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All I know of my ancestors commences with the fi rst emigrant from Holland who came over in 1633 [sic], and settled in what is now Rens-In May 1631 one Cornelis Maesen van Buijrmaelsen sailed for New the patroon, Kiliaen van Rensselaer, to serve as a farm laborer for a period of three years. At the end of his contract he returned ...
1. Landscape and Environment
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...titudes that have contemplated its expanse, sailed its waters, or they appear as sketches of the early exploits of adventurers and low; or speak to the creation and administration of fi rst the col-ony and then the state of New York. And assuredly, there is all lected works are widely considered to represent the fi rst wholly ...
2. Natives on the Land
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English, but earlier Basques, Portuguese, and Italians — on the coast and soon thereafter in the interior of northeastern North appropriate, it is the rare history that does not provide something the tales might be. Because of the scattered, cursory, and often adumbrated nature of the accounts left by sailors, soldiers, and ...
3. Mahican Places
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Archaeological sites refl ecting contact and postcontact period Na-tive lifeways in the upper Hudson Valley, while present in some over, descriptions of artifact assemblages, along with settlement and subsistence data, in the few instances where they have been ing something of this inattention is the fact that there is but a ...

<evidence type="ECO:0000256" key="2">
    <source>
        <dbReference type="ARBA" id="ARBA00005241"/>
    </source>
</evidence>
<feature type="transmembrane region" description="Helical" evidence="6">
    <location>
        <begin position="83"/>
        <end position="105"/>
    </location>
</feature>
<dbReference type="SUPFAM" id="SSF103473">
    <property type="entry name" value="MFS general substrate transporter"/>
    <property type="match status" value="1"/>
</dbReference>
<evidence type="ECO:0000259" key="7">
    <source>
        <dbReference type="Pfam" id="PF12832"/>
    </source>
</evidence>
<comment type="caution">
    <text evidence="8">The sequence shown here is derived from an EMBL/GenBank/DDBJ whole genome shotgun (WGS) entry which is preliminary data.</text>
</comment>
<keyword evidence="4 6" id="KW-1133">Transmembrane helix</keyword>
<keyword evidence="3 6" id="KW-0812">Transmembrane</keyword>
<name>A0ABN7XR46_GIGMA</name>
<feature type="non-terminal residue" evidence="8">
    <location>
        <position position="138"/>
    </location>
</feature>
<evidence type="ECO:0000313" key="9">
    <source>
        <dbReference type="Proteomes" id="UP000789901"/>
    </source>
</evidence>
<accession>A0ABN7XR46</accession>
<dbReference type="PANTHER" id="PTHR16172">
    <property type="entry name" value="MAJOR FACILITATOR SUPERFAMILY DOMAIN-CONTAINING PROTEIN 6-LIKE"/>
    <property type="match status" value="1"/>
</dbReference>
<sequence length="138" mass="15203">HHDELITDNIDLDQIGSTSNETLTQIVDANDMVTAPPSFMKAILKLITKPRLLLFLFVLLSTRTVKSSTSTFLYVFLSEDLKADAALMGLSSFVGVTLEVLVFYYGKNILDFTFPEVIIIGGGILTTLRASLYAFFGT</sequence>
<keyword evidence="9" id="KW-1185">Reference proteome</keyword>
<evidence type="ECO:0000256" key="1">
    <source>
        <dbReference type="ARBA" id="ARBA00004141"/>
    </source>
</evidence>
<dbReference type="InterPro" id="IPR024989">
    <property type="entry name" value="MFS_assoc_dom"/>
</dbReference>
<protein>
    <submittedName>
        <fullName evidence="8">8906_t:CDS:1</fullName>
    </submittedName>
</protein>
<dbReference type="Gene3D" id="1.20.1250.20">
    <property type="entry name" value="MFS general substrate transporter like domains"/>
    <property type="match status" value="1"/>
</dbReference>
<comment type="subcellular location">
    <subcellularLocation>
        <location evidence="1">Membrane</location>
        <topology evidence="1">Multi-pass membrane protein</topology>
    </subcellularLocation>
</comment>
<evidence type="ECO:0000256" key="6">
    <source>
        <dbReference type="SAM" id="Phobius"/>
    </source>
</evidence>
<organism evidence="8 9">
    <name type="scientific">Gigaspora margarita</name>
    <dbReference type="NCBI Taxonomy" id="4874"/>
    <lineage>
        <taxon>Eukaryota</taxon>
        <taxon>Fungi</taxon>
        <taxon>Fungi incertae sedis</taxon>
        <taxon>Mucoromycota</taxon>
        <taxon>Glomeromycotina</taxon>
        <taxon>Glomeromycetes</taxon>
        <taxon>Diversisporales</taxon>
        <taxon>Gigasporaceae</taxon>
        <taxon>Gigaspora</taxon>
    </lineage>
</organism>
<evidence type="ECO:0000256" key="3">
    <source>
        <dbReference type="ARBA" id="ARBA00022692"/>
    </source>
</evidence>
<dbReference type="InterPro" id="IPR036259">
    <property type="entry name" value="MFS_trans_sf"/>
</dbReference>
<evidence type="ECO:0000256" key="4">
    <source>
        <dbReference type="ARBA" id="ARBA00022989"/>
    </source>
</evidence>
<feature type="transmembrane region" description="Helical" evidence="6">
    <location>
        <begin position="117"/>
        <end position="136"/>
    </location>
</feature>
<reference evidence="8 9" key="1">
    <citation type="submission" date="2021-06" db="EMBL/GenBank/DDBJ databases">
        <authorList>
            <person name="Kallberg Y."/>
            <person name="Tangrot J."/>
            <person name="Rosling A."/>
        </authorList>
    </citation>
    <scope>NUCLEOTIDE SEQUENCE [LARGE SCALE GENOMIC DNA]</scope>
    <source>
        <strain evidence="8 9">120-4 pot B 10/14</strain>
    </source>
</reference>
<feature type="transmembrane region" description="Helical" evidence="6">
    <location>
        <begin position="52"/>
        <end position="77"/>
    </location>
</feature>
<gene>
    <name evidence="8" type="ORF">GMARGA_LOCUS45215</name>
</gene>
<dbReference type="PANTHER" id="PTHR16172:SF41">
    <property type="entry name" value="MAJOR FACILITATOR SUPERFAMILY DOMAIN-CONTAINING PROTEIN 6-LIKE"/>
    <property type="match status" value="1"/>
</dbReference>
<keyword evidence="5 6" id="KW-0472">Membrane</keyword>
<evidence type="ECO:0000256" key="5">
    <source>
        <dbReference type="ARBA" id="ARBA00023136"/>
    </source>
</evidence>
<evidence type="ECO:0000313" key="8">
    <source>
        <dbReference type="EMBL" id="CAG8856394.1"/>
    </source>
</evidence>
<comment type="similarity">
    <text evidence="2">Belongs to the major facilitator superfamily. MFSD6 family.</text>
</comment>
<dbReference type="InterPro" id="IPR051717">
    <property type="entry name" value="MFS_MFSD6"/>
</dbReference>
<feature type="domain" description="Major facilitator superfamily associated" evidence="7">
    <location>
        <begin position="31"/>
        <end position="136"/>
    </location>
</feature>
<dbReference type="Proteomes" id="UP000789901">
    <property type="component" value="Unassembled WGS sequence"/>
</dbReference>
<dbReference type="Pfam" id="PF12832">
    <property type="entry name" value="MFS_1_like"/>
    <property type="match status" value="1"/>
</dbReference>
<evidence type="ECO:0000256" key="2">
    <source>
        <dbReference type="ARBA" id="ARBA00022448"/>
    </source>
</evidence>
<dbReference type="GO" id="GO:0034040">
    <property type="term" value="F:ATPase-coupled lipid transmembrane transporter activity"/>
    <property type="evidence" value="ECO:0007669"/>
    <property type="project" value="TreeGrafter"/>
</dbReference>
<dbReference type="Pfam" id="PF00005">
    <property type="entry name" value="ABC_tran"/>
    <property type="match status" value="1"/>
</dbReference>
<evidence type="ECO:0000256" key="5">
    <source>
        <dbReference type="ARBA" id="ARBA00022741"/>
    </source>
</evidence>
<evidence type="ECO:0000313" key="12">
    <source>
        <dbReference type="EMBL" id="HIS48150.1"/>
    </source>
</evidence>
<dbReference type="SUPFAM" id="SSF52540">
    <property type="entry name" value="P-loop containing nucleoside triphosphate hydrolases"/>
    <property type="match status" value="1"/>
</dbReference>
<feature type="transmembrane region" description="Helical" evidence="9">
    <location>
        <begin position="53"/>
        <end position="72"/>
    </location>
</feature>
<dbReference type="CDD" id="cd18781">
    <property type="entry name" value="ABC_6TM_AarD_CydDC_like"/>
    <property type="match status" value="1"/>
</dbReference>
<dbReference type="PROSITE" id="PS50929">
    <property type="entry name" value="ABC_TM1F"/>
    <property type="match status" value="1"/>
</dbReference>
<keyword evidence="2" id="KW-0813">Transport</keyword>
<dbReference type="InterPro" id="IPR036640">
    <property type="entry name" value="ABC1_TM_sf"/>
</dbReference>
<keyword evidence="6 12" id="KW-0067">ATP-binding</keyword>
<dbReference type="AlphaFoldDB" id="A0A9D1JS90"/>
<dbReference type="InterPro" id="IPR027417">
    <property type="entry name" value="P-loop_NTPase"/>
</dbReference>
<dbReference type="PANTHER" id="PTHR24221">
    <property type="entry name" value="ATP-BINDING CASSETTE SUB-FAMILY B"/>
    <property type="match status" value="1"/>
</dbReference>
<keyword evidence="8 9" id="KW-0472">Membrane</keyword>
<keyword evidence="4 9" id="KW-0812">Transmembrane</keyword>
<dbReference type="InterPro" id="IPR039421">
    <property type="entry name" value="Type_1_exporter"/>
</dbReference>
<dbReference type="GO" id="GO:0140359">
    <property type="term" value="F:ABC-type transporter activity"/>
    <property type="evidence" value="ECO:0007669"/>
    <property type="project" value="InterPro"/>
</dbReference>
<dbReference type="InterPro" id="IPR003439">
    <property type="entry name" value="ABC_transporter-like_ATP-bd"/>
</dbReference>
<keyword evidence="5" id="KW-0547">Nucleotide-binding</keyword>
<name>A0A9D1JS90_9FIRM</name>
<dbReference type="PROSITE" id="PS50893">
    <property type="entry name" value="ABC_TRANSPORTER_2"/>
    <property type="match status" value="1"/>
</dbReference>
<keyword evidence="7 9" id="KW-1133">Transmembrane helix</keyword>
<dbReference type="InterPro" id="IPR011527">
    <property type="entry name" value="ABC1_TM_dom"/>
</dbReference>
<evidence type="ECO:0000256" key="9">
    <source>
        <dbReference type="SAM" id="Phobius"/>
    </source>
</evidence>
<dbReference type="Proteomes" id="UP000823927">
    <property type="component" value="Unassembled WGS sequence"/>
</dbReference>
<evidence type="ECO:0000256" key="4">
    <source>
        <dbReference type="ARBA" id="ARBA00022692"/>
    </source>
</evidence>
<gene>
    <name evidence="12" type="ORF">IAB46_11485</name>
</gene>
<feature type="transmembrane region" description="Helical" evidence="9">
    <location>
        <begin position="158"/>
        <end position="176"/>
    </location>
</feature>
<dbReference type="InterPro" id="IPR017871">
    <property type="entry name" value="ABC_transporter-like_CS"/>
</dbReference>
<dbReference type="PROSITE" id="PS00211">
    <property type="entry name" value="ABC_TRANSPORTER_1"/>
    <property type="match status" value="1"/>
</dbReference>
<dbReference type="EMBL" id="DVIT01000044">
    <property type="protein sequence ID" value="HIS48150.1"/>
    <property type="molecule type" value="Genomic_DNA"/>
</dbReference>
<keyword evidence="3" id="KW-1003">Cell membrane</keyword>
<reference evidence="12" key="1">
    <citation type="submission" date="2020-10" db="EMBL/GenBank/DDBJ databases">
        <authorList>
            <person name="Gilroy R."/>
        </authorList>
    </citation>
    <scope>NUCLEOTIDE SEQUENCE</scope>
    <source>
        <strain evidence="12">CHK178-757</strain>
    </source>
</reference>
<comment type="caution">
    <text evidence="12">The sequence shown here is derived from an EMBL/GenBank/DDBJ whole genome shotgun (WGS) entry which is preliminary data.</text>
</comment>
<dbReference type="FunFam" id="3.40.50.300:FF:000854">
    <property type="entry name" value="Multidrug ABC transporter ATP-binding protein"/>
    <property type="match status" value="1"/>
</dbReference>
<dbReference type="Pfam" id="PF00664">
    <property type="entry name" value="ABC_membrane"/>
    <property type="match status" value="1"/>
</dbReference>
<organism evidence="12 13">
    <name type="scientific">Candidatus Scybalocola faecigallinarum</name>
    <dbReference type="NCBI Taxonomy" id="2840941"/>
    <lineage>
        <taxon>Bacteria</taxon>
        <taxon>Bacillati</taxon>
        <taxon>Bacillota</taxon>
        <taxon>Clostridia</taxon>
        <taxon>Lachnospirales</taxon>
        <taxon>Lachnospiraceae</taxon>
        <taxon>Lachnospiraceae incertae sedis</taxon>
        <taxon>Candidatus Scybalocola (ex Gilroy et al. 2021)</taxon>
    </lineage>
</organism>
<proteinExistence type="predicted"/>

4. Native Neighbors
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...saded, and densely populated villages, situated on hilltops and low terraces adjacent to the Mohawk River, were confi ned to an area that extended just under forty miles along a narrow east to ture, evidenced by extensive fi elds of corn, beans, and squashes planted on the river’s fertile fl ats, mandated a commitment to ...
5. The Ethnographic Past
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Dutch arrived either had previous fi rsthand encounters with Eu-ropeans or were well aware of their presence in nearby regions, in particular, the St. Lawrence Valley. To what degree these ex-societies at this early date is unknown. In the absence of a writ-ten language, their histories were undoubtedly recalled through ...
6. The Mahicans and the Dutch